Foreign reserves held with members of the GCC rose by the end of September 2018 from a year ago, with Saudi Arabia registering the highest share of the reserves amongst its peers, statistics conducted by Mubasher using central bank data showed.
Total foreign reserves held with six GCC member states amounted to $693.07 billion by the end of September, a rise of 4.08% year-on-year from $665.88 billion, the data indicated.
Saudi Arabia seized the lion’s share of foreign reserves with $507.2 billion, making up 73.2% of the total value of reserves held with all six GCC members. Globally, it ranks fourth.
This came after the kingdom succeeded in raising its foreign reserves by 4.5% or $21.59 billion year-on-year to $507.21 billion in September 2018 from $485.22 billion, statistics by Mubasher showed.
In terms of US treasury holdings, Saudi Arabia continued to increase those holdings for the eighth month in a row, thereby ranking 10th globally in its US treasury holdings.
Saudi Arabia’s investments in US treasuries jumped 28.8% to $176.1 billion by the end of September from $136.7 billion in the same period of 2017.
The UAE ranked second in foreign reserves held by the central bank with $89.81 billion, a decrease of 4.93% from $94.47 billion in September 2017.
The UAE’s reserves make up 13% of all reserves held with the GCC.
In terms of US treasuries, the UAE grew its holdings by 10.5% or $5.7 billion to $60 billion by the end of September 2018 from $54.3 billion a year ago.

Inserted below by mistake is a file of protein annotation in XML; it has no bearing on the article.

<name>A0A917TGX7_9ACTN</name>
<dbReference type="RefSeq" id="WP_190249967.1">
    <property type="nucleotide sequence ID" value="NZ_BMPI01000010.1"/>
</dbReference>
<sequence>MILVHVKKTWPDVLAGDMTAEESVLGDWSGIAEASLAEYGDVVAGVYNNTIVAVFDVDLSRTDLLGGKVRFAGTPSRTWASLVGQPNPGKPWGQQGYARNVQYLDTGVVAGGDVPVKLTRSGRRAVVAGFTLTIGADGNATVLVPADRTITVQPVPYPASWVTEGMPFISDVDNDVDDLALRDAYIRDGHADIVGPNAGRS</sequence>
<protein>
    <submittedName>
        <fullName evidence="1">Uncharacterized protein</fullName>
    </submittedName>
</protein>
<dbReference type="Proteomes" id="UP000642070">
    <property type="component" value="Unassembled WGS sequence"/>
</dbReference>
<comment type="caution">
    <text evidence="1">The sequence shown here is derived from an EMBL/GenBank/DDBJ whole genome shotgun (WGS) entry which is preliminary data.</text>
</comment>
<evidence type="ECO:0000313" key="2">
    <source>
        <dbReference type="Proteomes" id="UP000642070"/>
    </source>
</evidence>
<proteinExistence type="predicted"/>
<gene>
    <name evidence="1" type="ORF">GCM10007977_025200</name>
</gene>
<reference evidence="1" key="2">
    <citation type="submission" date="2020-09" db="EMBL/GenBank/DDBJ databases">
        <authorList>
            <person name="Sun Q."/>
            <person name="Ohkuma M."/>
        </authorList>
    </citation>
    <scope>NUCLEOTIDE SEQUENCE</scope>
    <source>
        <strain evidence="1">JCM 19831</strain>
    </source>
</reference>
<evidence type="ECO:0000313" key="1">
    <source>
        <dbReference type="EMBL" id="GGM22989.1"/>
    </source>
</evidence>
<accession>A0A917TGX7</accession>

The Central Bank of Qatar’s (CBQ) reserves in foreign currency increased by 30.5% to $46.47 billion by the end of September, their highest level in two years versus $35.60 billion in the previous year.
Three factors contributed to this growth, namely Qatar hiking its investments in bonds and foreign treasuries by 113.8% to $10.69 billion from $4.99 billion in September 2017, which included a 388.5% surge in US treasury holdings to $1.27 billion from $260 million.
The second reason was the rise in the CBQ’s assets with foreign banks by 48.8% to $14.76 billion from $9.92 billion in September last year, while third factor was the rise in liquid foreign assets, or deposits, by 1.9% to $19.44 billion from $19.08 billion in September 2017.
Meanwhile, data released by the Central Bank of Kuwait (CBK) showed that its net foreign reserves had increased 14.8% to $33.52 billion by the end of the ninth month of the year from $29.21 billion in the year-ago period.
The rise came on the back of higher cash, accounts, bonds, depository receipts, and treasuries held by the CBK, which grew to $34.01 billion from $29.70 billion in September 2017, while the CBK’s gold reserves remained unchanged at $104.27 million.
Recent data by the US Treasury Department showed that Kuwait’s holdings of US treasuries had grown 12.3% to $43.8 billion from $38 billion in September 2017.
On the other hand, Bahrain’s foreign currency reserves plunged 56.8% year-on-year to $1.49 billion in September 2018 from $3.45 billion.
The International Monetary Fund (IMF) recently called on the kingdom to carry out a series of reforms to reduce its fiscal deficit on the medium term and maintain a strong financial sector as well as support economic growth.
It is worth noting that Bahrain received $10 billion in aid from neighbours Saudi Arabia, Kuwait, and the UAE to bolster its economic growth and development.
Recent data by the Central Bank of Oman (CBO) indicated that the country’s foreign reserves had fallen 16.89% year-on-year to $14.57 billion by the end of August 2018 from $17.53 billion. This was due a decline in the government’s investments in securities to $10.38 billion from $12.46 billion by the end of August 2017.
China continued to lead in terms of foreign reserves with $3.1 trillion, followed by Japan with $1.26 trillion, while Switzerland ranked third with $800.4 billion, and Saudi Arabia came in at fourth place.